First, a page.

In the post-World War II era, two University of Oregon students collide under a Bigleaf Maple near what was then called Deady Hall. In The Dutchman and Portland’s Finest Rose, I explore the courtship and marriage of my parents, the late Gloria and Norm “The Dutchman” Van Brocklin, classes of ’46 and ’49, respectively. The book is based on love letters Norm, then a student, wrote to Gloria after she had graduated and returned to Portland to work and plan for medical school. The letters capture the blossoming romance as Norm emerges as a football star and proposes marriage:
September 4, 1946
Football practice is on and one day of it is under our belts and can’t say much was accomplished, except everyone has a lot of sore muscles including me. Good to see all the faces around the campus again but it doesn’t seem right without you honey. I walk by places where you and I have frequented before or even walked past and my heart misses a beat and my mind went blank thinking of you. I love you very much darling, very, very much. More than anything else in the world honey even athletics.
Despite mounting expenses, Norm’s desire to marry never wavers.
September 24, 1946
Hello,” sweety-honey” of mine, I love you with all of my heart. . . . I get so lonesome for you it hurts me honey. God Damit! Let’s get married honey so we can be together all the time. I don’t ever want to be without you and it hurts to think we should be together and we’re apart just ’cause I don’t have sufficient income.
Meanwhile, Norm is frustrated with head coach Tex Oliver and the lack of playing time.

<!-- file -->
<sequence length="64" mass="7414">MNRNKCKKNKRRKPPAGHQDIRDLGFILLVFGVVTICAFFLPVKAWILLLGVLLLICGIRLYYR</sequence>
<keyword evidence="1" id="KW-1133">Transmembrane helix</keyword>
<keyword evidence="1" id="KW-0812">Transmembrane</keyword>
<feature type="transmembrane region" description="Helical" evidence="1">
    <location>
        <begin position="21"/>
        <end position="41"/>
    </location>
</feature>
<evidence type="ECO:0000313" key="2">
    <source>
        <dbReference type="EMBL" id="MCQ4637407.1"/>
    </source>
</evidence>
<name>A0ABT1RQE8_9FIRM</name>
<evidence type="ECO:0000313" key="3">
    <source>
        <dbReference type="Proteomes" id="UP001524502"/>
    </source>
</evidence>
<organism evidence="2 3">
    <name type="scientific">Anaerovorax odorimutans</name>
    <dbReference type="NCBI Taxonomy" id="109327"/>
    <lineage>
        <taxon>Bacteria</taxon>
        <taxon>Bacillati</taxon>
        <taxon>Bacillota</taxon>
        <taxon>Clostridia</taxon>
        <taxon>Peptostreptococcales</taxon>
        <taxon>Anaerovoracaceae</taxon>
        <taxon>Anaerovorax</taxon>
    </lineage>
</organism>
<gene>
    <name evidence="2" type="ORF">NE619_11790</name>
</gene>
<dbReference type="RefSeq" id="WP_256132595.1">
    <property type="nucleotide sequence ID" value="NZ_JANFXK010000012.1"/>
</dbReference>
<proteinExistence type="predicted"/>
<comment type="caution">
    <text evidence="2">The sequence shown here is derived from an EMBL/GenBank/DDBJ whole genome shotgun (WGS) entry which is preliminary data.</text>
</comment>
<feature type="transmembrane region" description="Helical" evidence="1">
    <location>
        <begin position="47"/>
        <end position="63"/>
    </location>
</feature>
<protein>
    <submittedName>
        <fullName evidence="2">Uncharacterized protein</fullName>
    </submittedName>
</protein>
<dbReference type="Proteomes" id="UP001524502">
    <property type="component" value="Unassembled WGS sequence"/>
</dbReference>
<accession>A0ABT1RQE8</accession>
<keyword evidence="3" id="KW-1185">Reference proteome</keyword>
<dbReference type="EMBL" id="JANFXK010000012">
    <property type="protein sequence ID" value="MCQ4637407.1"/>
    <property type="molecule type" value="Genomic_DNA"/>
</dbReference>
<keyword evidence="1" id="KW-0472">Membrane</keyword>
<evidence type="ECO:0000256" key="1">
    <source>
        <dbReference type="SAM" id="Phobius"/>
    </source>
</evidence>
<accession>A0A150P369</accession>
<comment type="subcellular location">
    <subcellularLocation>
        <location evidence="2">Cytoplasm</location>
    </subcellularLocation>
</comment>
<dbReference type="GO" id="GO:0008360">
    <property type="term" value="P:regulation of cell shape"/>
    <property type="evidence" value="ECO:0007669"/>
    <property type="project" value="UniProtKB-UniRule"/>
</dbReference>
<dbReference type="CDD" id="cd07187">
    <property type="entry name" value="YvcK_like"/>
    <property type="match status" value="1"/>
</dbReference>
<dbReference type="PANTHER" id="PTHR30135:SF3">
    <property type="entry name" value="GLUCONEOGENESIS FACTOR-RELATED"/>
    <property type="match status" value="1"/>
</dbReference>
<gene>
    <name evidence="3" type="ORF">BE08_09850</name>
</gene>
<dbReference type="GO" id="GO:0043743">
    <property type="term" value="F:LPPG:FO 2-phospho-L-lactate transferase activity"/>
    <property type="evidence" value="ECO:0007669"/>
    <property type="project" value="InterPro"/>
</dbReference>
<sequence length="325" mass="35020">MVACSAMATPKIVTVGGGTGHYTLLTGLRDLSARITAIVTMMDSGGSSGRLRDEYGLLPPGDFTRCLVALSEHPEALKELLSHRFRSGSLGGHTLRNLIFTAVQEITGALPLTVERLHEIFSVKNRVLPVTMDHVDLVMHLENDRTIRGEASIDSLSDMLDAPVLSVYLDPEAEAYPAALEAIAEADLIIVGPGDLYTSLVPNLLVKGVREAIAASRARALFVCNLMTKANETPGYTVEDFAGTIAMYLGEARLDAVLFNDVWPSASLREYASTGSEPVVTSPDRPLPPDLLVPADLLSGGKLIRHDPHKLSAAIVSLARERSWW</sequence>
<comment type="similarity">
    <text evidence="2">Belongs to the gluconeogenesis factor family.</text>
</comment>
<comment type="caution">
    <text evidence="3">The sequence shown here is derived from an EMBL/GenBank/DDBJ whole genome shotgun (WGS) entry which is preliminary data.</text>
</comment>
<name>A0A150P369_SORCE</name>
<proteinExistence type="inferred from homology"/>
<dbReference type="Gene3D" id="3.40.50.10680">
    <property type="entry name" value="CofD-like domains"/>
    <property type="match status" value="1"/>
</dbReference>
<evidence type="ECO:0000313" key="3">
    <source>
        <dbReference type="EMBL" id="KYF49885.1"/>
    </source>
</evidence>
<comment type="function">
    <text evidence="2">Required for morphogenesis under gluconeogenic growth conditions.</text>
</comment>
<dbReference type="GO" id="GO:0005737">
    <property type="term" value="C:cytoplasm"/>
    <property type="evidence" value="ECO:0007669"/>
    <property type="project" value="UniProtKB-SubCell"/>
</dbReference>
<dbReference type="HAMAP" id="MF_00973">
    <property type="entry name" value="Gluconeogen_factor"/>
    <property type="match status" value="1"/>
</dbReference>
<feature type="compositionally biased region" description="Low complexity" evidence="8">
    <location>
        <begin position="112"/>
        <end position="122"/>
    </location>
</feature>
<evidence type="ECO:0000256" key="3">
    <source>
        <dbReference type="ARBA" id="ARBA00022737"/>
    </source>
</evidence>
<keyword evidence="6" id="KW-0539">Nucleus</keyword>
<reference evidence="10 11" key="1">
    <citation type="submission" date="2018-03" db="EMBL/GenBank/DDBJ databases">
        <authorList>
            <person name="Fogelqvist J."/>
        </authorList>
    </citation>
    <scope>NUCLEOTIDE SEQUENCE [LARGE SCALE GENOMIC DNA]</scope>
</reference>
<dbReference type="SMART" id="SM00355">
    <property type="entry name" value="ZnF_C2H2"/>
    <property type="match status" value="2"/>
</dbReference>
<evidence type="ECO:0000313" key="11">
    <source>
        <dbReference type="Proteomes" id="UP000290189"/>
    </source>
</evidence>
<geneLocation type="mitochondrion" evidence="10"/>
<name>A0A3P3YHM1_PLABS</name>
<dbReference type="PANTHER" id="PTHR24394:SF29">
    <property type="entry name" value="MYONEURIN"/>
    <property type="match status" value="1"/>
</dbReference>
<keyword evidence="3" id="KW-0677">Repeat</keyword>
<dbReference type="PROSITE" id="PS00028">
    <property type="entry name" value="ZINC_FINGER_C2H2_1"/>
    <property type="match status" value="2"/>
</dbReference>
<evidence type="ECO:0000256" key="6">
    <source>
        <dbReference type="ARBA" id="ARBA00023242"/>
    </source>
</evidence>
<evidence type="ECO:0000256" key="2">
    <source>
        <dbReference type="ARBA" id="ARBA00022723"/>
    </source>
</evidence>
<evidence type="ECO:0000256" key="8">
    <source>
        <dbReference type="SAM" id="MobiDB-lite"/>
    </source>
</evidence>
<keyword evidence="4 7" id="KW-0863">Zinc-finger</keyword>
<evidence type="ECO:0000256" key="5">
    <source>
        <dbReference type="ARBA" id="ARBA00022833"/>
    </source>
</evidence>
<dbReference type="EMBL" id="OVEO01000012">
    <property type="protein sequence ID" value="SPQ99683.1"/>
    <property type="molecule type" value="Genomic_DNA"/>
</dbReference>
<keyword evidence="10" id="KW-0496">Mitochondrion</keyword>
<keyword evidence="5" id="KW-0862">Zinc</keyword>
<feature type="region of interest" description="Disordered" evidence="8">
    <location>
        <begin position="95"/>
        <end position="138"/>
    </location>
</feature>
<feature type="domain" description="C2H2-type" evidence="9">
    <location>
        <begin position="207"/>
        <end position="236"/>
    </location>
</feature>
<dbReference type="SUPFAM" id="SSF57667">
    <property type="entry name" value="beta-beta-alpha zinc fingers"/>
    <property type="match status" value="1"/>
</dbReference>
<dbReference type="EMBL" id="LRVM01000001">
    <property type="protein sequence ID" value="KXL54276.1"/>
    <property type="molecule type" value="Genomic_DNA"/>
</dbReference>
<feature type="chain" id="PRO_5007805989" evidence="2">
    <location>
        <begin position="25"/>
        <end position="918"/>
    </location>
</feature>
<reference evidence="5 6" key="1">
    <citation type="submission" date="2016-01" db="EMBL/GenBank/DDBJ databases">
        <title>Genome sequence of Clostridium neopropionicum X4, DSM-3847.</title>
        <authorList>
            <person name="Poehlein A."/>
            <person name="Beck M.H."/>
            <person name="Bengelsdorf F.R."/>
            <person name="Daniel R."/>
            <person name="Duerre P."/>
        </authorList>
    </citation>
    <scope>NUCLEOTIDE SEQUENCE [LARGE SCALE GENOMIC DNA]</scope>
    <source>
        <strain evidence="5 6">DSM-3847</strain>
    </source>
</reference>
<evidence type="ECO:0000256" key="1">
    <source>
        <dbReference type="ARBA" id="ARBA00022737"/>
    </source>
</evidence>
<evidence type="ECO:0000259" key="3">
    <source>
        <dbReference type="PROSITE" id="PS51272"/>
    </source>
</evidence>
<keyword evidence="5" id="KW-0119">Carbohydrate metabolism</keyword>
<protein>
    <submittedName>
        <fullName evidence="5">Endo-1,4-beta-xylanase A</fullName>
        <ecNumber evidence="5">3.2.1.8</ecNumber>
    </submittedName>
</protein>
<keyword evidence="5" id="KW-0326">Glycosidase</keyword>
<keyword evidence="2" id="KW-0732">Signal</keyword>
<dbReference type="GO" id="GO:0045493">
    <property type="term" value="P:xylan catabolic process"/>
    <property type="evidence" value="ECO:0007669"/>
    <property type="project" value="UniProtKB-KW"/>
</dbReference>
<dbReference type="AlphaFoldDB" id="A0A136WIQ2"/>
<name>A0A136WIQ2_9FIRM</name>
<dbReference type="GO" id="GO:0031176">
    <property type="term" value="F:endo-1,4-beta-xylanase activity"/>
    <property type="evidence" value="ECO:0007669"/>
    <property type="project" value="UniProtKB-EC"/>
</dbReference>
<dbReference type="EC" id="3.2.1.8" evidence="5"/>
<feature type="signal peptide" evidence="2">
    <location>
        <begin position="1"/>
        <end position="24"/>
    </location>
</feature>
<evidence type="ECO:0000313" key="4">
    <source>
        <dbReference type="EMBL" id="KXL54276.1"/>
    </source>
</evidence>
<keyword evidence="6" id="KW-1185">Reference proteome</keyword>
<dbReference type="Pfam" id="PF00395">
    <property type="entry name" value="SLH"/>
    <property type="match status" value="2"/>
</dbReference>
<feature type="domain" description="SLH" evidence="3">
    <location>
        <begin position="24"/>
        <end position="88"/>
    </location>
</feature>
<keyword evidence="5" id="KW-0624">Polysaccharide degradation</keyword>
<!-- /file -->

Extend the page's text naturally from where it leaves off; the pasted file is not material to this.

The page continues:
October 30, 1946
I feel lower than a snakes belly tonight honey. This God Damn football team and Tex Oliver has made me disgusted as hell with life . . . Oliver thinks Behrens is a better ball player than I so there’s not much more I can do but sit on my duff and take it, but I don’t like it. I look for USC to beat the hell out of Oregon this week. The way the present attitude of the O’s they’ll get beat if it don’t change.
That November, USC beat Oregon 43-0. But Jim Aiken’s hiring as head coach in 1947 is fortuitous. He wants a QB with a strong arm—and Norm has one.
January 28, 1947
Hi ya’ honey, how’s the love of my life tonite? . . . They tell me this guy Aiken (coach) was around wanting to look me over last weekend and evidently someone has told him of me ’cause he’s interested in me and wants to make a “T” formation QB out of me, Oh boy!
Norm becomes the starting QB and faithfully adheres to Aiken’s demanding practice regimens.
February 18, 1947
Am gonna start working out between 5-6 in the afternoon from here on playing football and doing lots of running ’cause baby our future depends upon my ability to play football this coming season. I just gotta make good honey and I know I can if I am in shape from the start.
Norm and Gloria wed on March 22, 1947. With “The Dutchman” behind center, the Ducks went 7-3 that year and played in the Cotton Bowl after the ’48 season. Norm went on to an NFL Hall of Fame career and Gloria remained his biggest fan. Their lifelong union is commemorated with a plaque beneath that Bigleaf Maple which reads, “It is here we met and here we will always be.”
Karen J. Vanderyt has also written Afterglow and Obsidian Rose. Visit karenjvanderyt.com for more information.